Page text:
behear (behears, present participle behearing; past and past participle beheard)

  1. (transitive, mostly, dated) To give ear to; hear (intently); attend (to); pay attention or give heed to; listen to.
    • 1826, Robin Hood:
      All that beheard three witty young men, 'Twas Robin Hood, Scarlet, and John, […]
    • 1877, The Sunday magazine:
      In some incidental way he beheard him of the poor widow's difficulty, and at once the manhood in him asserted itself.
    • 1896, Edward Livermore Burlingame, Robert Bridges, Alfred Dashiell, Scribner's magazine, Volume 20:
      "Did you do it yoursel', Grizel ? God behears, she did it hersel!"
    • 1897, Robert Louis Stevenson, Lloyd Osbourne, Fanny Van de Grift Stevenson, The novels and tales of Robert Louis Stevenson:
      "The good Lord behear!" he exclaimed, stood stock-still for a moment, and waddled off at top speed towards the back door. "We must tell Aunt at once! […] "
    • 1901, A Book of romantic ballads:
      All that beheard his little footepage, As he watered his masters steed […]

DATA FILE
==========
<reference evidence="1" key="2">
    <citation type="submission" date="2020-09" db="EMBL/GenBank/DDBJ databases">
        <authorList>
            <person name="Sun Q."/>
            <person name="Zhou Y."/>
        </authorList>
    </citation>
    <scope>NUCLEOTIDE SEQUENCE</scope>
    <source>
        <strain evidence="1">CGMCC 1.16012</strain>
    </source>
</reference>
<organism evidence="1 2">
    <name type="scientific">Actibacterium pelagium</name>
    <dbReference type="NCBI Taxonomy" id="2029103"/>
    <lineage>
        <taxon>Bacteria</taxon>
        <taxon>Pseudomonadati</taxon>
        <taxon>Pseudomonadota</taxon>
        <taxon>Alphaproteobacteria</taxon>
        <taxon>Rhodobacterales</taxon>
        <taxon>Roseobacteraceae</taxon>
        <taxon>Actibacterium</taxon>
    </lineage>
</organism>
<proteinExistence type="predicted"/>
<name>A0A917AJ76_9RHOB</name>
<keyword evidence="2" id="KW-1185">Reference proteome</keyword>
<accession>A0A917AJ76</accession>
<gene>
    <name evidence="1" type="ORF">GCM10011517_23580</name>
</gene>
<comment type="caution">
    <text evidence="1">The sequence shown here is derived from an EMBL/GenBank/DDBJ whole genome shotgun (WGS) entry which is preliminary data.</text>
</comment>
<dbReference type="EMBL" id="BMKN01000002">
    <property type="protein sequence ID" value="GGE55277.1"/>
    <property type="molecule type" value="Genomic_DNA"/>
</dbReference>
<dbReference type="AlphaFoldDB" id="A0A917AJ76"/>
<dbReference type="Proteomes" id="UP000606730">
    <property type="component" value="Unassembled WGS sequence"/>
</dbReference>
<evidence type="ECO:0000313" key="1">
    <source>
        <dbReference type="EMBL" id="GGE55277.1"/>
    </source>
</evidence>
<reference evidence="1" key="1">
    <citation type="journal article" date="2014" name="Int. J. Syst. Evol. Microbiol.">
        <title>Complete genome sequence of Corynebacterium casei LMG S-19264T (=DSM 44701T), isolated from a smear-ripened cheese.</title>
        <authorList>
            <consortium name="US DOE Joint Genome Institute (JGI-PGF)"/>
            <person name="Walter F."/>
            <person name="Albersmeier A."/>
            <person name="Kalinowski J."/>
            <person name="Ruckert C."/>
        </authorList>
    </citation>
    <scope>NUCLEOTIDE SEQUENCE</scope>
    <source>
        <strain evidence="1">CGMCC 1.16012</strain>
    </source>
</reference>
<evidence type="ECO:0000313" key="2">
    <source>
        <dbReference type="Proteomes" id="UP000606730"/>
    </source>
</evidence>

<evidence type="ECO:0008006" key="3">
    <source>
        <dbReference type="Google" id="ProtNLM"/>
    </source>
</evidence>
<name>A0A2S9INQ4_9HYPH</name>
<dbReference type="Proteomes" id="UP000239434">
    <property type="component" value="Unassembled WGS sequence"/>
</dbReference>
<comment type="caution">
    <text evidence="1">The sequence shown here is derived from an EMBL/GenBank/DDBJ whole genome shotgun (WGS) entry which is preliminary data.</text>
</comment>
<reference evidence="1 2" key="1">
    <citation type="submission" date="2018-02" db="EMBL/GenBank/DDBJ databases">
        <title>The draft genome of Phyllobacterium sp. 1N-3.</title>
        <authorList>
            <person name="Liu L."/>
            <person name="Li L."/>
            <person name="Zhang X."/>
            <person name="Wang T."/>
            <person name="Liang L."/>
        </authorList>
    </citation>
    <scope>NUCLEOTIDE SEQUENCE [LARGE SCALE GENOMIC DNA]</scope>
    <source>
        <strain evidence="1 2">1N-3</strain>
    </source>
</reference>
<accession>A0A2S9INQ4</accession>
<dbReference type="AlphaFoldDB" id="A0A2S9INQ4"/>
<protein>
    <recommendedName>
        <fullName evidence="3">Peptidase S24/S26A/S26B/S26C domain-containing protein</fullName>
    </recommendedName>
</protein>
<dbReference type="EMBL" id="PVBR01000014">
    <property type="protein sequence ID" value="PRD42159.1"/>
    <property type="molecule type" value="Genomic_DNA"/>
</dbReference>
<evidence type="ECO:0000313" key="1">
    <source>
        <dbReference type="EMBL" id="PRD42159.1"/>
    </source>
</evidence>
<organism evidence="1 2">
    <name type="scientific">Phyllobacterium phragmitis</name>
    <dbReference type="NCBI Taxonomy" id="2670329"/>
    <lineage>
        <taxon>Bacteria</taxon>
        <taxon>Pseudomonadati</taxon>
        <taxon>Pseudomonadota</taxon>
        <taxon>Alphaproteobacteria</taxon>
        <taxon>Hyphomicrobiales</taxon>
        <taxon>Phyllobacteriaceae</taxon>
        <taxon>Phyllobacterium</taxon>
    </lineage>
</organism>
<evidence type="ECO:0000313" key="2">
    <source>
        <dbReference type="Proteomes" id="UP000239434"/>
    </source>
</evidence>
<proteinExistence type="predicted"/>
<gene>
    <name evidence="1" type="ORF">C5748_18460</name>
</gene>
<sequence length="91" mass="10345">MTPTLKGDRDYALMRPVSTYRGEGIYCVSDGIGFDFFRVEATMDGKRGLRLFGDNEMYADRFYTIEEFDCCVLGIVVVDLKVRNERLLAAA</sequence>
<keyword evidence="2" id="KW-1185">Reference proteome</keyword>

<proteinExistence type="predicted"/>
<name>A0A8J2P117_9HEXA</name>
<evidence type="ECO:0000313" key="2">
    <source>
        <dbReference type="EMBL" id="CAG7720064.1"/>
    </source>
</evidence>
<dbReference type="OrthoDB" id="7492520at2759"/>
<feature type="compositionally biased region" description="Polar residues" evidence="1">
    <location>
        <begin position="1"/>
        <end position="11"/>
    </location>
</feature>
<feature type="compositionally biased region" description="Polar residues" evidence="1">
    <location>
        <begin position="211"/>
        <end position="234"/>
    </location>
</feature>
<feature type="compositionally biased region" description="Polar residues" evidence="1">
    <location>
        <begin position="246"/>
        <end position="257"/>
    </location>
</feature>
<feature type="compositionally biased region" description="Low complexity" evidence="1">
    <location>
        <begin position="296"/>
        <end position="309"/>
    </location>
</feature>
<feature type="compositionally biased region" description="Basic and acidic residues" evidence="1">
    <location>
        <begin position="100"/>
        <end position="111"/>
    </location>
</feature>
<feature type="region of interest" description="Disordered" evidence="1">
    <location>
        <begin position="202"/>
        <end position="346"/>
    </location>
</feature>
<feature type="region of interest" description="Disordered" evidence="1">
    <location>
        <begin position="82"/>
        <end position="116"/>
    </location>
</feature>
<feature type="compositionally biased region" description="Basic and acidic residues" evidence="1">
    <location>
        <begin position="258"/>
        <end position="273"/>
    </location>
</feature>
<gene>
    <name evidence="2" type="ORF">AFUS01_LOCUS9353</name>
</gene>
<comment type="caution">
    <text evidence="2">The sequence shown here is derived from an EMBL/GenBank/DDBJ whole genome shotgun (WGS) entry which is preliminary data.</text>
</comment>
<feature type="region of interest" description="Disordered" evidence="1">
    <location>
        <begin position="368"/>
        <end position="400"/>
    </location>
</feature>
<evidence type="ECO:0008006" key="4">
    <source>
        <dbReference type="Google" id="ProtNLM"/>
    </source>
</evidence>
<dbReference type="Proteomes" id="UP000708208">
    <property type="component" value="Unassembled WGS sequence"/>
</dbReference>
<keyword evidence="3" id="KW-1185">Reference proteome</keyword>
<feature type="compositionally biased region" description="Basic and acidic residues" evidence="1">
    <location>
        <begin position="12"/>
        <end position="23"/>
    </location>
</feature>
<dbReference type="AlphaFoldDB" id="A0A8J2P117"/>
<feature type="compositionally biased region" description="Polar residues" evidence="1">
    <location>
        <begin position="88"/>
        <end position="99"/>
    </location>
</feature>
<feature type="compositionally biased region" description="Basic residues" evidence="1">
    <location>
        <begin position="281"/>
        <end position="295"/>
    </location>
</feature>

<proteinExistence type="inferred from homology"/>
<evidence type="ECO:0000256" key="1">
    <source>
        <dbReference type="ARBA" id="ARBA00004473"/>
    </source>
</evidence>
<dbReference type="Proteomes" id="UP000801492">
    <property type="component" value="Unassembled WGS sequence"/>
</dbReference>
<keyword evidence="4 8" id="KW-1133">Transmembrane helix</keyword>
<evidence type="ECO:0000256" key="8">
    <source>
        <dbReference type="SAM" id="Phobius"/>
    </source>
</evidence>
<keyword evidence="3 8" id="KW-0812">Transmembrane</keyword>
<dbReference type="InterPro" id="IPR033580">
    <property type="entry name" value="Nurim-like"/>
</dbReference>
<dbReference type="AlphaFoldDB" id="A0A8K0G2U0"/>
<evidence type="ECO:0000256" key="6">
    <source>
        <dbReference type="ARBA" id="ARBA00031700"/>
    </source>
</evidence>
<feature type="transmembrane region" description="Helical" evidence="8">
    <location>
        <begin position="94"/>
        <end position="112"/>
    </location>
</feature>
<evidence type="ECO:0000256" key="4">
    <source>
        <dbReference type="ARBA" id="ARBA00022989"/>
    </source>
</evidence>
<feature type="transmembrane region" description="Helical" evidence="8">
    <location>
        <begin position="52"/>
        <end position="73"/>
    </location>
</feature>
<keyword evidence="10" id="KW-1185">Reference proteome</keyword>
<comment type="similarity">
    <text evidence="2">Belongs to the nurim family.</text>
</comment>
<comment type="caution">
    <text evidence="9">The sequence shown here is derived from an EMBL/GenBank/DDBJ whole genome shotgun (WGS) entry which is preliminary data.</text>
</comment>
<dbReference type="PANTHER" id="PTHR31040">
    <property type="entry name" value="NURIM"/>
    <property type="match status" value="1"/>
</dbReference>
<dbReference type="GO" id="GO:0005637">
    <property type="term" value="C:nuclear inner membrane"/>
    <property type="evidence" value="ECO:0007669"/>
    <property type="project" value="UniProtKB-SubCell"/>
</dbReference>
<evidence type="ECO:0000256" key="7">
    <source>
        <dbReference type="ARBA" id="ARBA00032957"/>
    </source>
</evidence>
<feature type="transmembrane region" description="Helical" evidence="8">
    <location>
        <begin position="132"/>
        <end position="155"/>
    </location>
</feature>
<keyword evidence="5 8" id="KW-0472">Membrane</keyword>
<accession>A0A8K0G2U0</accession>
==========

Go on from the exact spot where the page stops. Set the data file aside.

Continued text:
• 1972, Billboard - Aug 26, 1972:
      He has a touch so precise yet delicate that it is a joy to behear.
    • 1978, Jazz:
      We knew that feedback could affect the turntable/arm/cartridge resonances in ways unpleasant and unrealistic to behear. To our surprise, the Linn, compared against the est Japanese and European turntables, did sound better.
    • 1996, Musician:
      His cymbal wash during the five songs taken from a live Swedish radio broadcast is a wonder to behear.
    • 2008, The Wire:
      Still, this is a pretty joyous thing to behear.

This text is extracted from the Wiktionary and it is available under the CC BY-SA 3.0 license | Terms and conditions | Privacy policy 0.003
Offline English dictionary